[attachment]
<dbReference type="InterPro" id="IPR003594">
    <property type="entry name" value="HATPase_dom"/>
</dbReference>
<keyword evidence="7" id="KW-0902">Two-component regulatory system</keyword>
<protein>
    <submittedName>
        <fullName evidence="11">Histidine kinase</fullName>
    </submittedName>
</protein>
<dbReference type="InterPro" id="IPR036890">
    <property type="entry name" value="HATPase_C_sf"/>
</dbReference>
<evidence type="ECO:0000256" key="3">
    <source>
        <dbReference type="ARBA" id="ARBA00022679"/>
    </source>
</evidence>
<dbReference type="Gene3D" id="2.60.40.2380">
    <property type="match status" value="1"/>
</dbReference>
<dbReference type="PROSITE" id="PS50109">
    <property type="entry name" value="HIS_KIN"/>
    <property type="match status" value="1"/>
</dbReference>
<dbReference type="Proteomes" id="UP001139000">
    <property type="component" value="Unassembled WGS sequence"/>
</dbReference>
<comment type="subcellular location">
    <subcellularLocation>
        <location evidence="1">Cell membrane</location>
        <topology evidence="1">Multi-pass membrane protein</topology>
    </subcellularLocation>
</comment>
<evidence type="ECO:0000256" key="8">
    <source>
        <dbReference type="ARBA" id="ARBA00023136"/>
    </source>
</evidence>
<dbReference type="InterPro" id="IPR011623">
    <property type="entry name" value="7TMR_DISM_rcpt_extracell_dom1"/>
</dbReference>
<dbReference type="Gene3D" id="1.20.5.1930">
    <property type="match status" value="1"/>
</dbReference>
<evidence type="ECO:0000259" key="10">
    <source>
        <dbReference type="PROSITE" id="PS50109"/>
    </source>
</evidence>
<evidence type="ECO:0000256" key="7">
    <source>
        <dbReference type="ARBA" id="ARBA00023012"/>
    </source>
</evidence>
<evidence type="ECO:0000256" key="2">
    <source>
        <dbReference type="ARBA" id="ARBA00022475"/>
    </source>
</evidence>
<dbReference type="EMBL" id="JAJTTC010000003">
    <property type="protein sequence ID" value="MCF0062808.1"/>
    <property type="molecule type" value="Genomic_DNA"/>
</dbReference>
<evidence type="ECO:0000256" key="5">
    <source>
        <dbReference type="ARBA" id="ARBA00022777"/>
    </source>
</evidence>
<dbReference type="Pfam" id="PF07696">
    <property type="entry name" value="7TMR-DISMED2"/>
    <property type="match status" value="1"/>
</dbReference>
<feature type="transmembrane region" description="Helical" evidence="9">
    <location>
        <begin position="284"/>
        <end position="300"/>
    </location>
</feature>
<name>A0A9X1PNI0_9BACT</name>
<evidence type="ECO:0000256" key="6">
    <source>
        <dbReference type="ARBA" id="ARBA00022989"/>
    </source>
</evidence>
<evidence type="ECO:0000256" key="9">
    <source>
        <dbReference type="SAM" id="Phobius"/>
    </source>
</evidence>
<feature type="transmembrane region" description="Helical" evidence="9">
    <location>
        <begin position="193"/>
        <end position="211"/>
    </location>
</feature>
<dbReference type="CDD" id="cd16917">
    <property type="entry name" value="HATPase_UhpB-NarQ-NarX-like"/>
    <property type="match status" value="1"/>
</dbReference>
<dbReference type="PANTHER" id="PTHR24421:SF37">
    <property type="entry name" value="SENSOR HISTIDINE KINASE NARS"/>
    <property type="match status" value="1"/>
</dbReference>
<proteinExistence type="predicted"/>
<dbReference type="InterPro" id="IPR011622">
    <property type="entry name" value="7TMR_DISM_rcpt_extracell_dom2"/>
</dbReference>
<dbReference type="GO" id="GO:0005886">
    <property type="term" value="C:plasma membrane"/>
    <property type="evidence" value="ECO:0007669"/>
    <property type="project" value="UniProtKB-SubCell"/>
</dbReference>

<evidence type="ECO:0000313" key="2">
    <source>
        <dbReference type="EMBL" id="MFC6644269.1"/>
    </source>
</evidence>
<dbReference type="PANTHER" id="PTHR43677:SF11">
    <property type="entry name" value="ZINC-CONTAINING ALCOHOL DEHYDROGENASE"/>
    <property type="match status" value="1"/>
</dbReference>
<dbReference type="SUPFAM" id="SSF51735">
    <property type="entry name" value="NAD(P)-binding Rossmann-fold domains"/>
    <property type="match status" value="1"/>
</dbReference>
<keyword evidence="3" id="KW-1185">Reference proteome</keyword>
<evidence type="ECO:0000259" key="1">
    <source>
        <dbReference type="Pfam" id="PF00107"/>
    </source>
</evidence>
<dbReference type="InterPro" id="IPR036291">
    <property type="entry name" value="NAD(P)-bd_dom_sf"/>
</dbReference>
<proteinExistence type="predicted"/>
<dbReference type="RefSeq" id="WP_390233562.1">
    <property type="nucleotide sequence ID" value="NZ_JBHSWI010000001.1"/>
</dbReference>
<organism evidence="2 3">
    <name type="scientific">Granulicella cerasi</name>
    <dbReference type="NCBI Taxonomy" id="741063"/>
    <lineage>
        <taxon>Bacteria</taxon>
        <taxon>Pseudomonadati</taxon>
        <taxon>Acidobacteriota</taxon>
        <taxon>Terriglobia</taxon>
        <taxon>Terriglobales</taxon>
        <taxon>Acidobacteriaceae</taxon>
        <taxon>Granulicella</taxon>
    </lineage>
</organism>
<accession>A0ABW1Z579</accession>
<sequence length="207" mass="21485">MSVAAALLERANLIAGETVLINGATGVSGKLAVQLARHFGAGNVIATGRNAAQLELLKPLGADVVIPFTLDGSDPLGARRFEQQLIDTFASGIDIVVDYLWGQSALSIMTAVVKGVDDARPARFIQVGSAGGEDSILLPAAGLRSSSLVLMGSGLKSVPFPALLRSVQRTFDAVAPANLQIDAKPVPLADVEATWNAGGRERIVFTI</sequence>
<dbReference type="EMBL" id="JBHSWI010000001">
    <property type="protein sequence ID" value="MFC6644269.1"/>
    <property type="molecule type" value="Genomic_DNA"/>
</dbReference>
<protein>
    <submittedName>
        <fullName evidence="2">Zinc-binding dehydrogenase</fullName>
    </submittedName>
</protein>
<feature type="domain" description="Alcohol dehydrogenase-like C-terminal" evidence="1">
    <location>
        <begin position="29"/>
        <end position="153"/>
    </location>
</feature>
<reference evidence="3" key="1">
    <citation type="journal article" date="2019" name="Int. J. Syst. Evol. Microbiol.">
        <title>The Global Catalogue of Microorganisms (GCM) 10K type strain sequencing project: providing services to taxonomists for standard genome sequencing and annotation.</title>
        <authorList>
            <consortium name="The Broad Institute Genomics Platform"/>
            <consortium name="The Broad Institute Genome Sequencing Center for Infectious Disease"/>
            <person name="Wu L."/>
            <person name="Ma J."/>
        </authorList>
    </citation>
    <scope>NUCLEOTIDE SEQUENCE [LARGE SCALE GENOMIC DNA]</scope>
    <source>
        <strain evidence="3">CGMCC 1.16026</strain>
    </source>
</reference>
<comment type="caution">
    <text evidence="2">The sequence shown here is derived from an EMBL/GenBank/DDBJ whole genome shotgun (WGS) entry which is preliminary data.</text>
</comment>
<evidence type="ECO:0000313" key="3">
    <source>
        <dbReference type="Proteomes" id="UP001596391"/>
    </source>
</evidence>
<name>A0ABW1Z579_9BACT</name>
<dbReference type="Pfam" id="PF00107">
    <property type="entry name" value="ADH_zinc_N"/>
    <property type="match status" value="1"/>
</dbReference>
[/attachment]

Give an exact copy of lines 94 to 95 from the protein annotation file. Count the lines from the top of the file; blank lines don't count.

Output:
    </location>
</feature>